Accelerate your supply chain from India in a COVID-19 era

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It could be the elephants turn against the dragon

 Introduction

For most of my consulting work life, the India versus China debate has gone on, and the reality is that dragon won the battle 7 times over. Both trade and FDI. I should know better. In the mid-80’s, I along with my colleagues helped major US firms enter China, doing JVs with state-owned-enterprises (SOE’s) and to source from there. While we were doing that, we kept talking about the benefits of sourcing from India or increasing FDI for the same logical reasons we have always repeated – world’s largest democracy, English speaking, reliable legal framework, and lots of engineers and plants.  But in the end, you have to be able to walk the talk. And whether it was India’s policies, it’s bureaucracy, or simply it’s will, it never delivered to its full potential.

Enter COVID-19. The world has again been reminded that they have become too dependent on one country for either sales or sourcing. It does not take a rocket scientist to know that this is a bad idea and that sooner or later, this will blow up. One can become so dependent, that you lose perspective.

I was hearing the CEO of Starbucks on Bloomberg, where he was being asked future about performance. He spent most of his interview talking about China, how great the opportunity was and that while the new store growth may be slightly reduced this year, it will grow next year again. I thought for a CEO of a large American corporation to be “tom-toming” China when the US has lost more people in the last 3 months to COVID-19 than to the whole Vietnam war – you have to be tone-deaf and lack utter sensitivity. Or you have become so addicted to the Chinese market that you can’t see the wood from the trees.

So it’s time to source more from India effectively and rapidly. Let’s start with some data.

 What is being traded?

Below is a list of products most sourced from China into the US and Europe. And what could be potentially sourced from India.

 

US Imports from China European Imports from China Imports Possible from India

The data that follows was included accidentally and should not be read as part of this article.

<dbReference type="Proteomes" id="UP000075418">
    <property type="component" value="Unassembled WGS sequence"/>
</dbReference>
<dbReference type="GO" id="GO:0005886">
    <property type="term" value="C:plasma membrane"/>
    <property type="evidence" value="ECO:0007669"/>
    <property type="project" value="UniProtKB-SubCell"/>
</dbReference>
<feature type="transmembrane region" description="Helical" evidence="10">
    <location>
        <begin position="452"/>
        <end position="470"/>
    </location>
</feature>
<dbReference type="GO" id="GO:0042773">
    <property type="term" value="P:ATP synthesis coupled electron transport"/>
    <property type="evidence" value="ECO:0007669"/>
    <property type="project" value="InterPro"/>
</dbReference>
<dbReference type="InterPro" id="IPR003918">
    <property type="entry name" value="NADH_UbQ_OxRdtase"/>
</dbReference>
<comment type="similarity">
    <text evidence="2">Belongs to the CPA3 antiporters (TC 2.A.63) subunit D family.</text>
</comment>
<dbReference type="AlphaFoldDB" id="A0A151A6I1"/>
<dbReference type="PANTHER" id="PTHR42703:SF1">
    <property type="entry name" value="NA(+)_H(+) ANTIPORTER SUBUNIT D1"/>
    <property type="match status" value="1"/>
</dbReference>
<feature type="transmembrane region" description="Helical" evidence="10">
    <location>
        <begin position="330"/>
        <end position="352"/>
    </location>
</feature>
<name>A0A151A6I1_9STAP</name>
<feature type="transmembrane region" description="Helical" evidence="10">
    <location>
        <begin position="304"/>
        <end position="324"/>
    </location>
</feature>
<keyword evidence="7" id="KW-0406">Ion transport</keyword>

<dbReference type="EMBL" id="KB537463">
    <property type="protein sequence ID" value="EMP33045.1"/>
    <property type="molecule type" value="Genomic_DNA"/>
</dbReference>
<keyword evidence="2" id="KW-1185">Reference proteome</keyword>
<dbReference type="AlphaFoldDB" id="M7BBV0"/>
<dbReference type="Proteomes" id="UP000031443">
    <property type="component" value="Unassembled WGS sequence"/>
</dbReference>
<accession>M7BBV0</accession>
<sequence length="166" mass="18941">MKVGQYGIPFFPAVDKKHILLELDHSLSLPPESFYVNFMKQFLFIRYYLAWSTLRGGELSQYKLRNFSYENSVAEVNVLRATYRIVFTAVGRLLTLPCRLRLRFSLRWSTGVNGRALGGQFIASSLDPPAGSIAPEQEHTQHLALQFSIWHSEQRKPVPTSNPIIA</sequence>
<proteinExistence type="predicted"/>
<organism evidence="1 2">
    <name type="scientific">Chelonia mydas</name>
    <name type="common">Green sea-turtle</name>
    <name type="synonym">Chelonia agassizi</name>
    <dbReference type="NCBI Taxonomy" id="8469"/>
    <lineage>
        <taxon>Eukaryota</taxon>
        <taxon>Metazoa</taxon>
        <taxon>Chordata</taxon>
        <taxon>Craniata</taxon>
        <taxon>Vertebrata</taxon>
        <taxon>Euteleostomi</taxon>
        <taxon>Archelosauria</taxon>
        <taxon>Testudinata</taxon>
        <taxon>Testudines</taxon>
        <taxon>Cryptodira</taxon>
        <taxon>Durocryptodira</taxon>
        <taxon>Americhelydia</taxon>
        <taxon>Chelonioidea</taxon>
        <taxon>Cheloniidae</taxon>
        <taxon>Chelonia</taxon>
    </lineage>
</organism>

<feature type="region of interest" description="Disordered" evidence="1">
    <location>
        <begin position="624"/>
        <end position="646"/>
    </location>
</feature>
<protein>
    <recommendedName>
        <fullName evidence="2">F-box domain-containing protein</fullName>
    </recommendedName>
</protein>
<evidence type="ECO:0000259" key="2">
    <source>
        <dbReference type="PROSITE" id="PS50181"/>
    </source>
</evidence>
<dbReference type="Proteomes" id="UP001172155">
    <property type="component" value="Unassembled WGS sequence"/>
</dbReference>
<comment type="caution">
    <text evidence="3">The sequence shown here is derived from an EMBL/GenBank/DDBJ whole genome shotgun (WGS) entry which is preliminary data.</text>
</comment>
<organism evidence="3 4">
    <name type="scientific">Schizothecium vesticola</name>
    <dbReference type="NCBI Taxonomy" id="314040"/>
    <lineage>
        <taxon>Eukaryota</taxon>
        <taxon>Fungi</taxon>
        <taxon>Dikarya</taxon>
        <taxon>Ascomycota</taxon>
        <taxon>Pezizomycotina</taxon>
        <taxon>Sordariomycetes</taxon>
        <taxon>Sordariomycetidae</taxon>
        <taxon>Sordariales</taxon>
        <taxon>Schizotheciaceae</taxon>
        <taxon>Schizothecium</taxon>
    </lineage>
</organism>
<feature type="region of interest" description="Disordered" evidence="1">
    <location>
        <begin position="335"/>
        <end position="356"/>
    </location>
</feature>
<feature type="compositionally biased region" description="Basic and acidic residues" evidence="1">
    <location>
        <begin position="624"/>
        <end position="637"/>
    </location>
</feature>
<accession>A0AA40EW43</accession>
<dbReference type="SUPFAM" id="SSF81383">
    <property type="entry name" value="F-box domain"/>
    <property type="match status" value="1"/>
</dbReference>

Cellphones & Telecom Equipment

Household Goods & Appliances

Computers

Clothing & Textiles

Machinery

Plastic and Rubber Products

Furniture

Other Electronic

Leather Goods

Dog & Cat Food

Toys, Games & Sporting Goods

 

Cellphones & Telecom Equipment

Household Goods & Appliances

Computers

Clothing & Textiles

Machinery

Plastic and Rubber Products

Furniture

Other Electronic

Metals

Footwear

 

Cellphones & Telecom Equipment

Household Goods & Appliances

Computers

Clothing & Textiles

Machinery

Plastics and Rubber Products

Metals

Select Other Electronic

Footwear

Pharma

Auto-components

What is interesting about the US and European import list is that it is almost the same product categories. Sure, specific products, volumes, pricing and sourcing will vary by country but what the list reflects is that China’s manufacturing competencies are in focused set of industries/products combined with the ability to do high volume and very low prices (often below raw material cost).

Now if you look at the last column on what is feasible from India, it is possible to do pretty much the same list of industries. Here is some quick rationale:

 

  1. Cellphones & Telecom: India is one of the world’s largest cellular markets, and a large number of cellphones are produced in India by leading global contract manufacturers. e.g. Foxconn.
  2. Household Goods & Appliances: India is one of the largest global markets with firms like Whirlpool, Samsung, Panasonic and all key suppliers here. They make global models in India and have the full Tier 1 and Tier 2 component supply chains here from most components.
  3. Computers: Same answer as #1 above. Remember India is the world’s back-office. IBM has more employees in India than in the US!
  4. Clothing & Textiles: India is one of the world’s leading suppliers already. To be honest India volumes have been artificially held back due to quotas and tariffs. Sure, there is some Chinese technology in fabrics but that is only a component of the market.